José Saldaña y Sandy Melendez bailan juntos en Lost Hills, CA. Jose Saldaña and Sandy Melendez share a dance in Lost Hills, CA, Oct. 29, 2011. Photo Sam Comen

From now until Sept. 14, a splendid collection of 100 photographs adorn the walls of City Hall’s bottom floor, celebrating life in California’s Central Valley–the mid-region that encompasses both the Sacramento Valley to the north and the San Joaquin Valley to the south.

“The Valley: Photo-essays from California’s Heartland” is an ode to the state’s agricultural cradle, the home of the farmers who work the land.

With descriptions in English and Spanish, the exhibition is composed of nine photographic essays that cover a wide range of styles–from the artistic and dream-like work of Matt Black, to the conceptual style of Ken and Melanie Light, whose “Valley of Shadows and Dreams” features water, workers and the environment, portraits and scenes of everyday life.

Ann Jastrab, the director of the Rayko Photo Gallery and organizer of the exhibition, discussed how photographers like Francisco Dominguez have covered wide-ranging topics like “immigration, and indigenous people living in the streets,” and how the works of the Lights “were easier [to select] for being more well known.”

“It had to be varied culturally and historically balanced,” Jastrab said, of creating the exhibit.

Another photographer highlighted in this exhibition is Sam Comen, whose splendid photo essay features the community of Lost Hills.

“The same place where the ‘Okies’ came to escape the famine in the early 1930s during the depression, is now inhabited by Mexicans and Mexican Americans,” said Comen.

Hyper-realistic and staged, Comen’s images stand out for their ability to communicate a magical moment frozen in time.

Other photographers featured in the exhibition are Antonio Zazueta Olmos, a photojournalism graduate of Fresno State University, who delivered an evocative essay about boxers in black and white; Kathy Maria Landeros, with her beautiful color portraits and landscapes; and Charlotte Niel, who previously shot landscapes but now focuses more on portraits.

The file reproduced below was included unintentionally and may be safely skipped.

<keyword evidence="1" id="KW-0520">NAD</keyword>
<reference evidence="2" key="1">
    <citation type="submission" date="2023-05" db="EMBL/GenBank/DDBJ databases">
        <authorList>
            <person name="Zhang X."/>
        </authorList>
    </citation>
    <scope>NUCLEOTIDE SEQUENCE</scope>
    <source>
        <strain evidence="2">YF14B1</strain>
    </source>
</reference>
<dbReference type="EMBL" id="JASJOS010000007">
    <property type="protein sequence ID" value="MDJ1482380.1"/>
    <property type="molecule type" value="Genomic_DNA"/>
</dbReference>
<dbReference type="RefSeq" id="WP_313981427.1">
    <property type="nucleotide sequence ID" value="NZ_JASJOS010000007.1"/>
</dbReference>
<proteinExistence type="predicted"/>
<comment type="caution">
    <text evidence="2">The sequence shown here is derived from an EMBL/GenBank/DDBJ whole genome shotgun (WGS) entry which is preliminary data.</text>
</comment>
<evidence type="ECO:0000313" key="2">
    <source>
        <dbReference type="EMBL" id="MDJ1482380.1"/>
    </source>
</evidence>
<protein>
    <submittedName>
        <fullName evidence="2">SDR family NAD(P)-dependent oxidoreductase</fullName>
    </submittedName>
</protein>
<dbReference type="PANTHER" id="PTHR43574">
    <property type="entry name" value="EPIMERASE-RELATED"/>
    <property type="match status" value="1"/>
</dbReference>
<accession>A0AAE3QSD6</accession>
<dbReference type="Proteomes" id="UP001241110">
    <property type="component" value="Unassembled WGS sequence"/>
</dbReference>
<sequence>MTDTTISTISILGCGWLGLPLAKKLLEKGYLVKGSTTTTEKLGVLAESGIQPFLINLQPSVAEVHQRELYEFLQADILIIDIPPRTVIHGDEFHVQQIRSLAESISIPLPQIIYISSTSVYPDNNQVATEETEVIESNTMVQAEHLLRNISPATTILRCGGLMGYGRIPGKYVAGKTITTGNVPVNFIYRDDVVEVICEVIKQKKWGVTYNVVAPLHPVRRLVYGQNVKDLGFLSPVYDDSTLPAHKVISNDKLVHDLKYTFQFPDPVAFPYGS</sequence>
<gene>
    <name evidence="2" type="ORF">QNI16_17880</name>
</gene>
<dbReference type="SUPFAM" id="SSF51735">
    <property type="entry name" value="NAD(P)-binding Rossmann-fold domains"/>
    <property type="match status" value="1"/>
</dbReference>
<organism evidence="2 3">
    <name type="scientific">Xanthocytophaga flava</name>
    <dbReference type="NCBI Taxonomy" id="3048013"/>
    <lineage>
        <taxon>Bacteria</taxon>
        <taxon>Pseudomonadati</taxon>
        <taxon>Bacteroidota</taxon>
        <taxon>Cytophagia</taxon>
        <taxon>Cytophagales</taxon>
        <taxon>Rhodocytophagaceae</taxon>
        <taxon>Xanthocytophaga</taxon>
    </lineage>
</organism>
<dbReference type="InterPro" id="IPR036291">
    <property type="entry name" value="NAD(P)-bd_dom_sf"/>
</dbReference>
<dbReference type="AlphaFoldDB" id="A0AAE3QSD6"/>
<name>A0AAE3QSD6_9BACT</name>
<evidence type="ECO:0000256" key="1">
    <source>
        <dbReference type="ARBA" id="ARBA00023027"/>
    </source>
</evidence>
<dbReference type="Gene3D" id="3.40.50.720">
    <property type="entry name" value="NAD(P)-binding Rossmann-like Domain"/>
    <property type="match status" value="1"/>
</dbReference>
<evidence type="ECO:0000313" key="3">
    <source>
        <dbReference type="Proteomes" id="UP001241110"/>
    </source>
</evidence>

United Farm Workers march, 1975. Photo Lou Dematteis

“I was driving down the valley and saw the announcement of a celebration of Cinco de Mayo,” said Niel in describing one of her photos. “The people [were] very friendly; they welcomed me.”

Niel’s photographs capture everyday scenes: a quinceañera in the village of San Joaquin, a vendor working in a second-hand shop in Dos Palos, and children playing during the celebration of a baptism in the town of Alpaugh.

Two of the photo essays endow historical context to the exhibit.

Mimi Plumb photographed farmers in 1974 and 1975 while studying at the San Francisco Art Institute. Her brother’s girlfriend worked as a volunteer for the United Farm Workers (UFW), which is how she got her start. She was 19 when she took the photographs.

“Celestino, Ricardo, Rosa and Chuy, UFW organizers with Chávez, invited me to accompany them when they went to talk to the workers,” Plumb said. “I was touched by his passion and how he wanted to improve working conditions in the fields.”

Lou Dematteis decided to photograph the march from San Francisco to Modesto, one that the UFW organized in the summer of 1975 to draw attention to the adoption of the California Agricultural Labor Relations Act (CALRA). Dematteis covered the news event as a class assignment.

“It’s wonderful that photographs from 1975 still have a value,” said Dematteis.“I went to Modesto the night before they came and I slept in a person’s house who was involved. It was fantastic, they never imagined that so many people would come.”

The exhibit also contains a selection of the photos from The San Francisco Chronicle archives, which include photos of Carlos Avila Gonzalez and Mike Kepka.

While the work of each photographer is commendable, the exhibition as a whole suffered from trying to do too much, making it seem sort of scattered and rushed. A smaller exhibit with more variation in photo size would have been preferable.

The Valley: Photo-essays from California’s Heartland is a free exhibition hosted by the San Francisco Arts Commission–the city agency responsible for promoting and protecting the arts. It will be on display until Sept. 19 at the ground floor of City Hall, located in the Plaza Civic Center. On Aug. 12, there will be a panel at the Central Library at 6 p.m.